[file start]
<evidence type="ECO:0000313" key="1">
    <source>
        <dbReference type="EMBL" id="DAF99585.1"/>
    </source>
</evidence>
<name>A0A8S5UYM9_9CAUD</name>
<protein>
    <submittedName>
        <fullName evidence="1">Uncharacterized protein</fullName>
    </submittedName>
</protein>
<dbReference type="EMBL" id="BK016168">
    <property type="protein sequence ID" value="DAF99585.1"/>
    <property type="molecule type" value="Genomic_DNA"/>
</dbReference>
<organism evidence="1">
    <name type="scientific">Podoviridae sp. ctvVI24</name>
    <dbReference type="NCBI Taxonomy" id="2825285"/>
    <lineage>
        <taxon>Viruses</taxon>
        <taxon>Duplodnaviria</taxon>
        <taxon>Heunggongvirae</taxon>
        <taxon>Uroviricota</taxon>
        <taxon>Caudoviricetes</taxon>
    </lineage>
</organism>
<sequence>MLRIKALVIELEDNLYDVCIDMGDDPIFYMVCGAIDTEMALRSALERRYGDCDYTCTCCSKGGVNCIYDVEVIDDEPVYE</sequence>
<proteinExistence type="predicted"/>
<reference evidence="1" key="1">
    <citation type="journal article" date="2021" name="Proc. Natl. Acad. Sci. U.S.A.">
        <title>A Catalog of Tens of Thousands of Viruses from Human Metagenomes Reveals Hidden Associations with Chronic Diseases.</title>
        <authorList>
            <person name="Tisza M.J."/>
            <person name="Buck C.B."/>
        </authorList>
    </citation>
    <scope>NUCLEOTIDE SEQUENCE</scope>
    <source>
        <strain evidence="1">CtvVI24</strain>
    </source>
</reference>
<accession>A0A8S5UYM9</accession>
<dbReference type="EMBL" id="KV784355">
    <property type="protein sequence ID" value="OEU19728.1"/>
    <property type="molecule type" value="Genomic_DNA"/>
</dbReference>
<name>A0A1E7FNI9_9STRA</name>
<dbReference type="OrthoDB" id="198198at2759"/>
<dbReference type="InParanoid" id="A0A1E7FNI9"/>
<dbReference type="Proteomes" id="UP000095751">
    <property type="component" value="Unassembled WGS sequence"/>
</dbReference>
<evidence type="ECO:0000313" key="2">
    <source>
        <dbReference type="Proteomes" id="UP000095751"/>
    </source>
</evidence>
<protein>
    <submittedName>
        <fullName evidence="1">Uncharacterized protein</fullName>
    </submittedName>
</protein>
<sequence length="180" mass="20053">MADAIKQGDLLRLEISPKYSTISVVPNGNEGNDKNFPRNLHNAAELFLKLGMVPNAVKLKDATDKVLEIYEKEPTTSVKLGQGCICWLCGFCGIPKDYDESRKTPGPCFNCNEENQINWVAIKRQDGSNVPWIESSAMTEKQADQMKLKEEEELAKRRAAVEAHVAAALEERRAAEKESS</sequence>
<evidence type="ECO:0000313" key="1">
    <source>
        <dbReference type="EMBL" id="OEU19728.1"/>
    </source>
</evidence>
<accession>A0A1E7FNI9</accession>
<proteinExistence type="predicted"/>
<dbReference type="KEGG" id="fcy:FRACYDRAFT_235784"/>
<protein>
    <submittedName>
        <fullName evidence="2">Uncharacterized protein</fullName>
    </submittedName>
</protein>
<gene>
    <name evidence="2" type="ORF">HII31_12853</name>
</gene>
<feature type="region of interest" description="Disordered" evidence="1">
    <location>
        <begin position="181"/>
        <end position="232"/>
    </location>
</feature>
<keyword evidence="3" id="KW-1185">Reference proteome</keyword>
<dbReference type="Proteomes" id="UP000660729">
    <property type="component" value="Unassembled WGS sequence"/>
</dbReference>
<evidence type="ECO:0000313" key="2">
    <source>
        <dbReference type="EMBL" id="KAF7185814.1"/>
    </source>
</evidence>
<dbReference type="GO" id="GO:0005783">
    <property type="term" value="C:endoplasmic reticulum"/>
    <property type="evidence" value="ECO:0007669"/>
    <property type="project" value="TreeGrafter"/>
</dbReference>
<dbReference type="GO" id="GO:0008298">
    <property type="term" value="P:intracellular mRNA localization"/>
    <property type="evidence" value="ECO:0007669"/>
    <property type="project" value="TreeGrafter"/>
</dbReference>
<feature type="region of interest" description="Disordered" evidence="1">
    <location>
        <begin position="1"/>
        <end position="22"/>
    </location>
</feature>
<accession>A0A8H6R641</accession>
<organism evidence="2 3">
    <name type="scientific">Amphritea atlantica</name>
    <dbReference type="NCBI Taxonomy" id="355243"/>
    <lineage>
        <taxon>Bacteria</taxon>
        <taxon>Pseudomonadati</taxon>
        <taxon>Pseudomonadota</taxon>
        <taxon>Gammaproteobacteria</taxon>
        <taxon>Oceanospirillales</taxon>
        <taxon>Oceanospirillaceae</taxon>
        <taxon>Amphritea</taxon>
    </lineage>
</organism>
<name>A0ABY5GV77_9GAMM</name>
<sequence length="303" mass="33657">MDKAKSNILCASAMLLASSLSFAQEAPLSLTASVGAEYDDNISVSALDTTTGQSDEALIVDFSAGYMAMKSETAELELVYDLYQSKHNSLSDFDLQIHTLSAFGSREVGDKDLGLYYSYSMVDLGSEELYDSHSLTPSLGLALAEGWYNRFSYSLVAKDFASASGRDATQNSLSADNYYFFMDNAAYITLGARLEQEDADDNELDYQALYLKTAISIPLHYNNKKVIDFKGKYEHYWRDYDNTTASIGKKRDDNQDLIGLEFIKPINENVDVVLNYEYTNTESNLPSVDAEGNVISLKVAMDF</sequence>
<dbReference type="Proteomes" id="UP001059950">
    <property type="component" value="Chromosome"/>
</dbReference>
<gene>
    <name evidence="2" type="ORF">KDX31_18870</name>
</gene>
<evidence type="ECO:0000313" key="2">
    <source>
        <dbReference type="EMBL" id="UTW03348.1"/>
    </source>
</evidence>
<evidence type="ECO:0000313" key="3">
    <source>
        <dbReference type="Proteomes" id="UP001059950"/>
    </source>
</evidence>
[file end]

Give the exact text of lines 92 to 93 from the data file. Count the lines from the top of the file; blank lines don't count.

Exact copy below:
        <dbReference type="EMBL" id="KAF7185814.1"/>
    </source>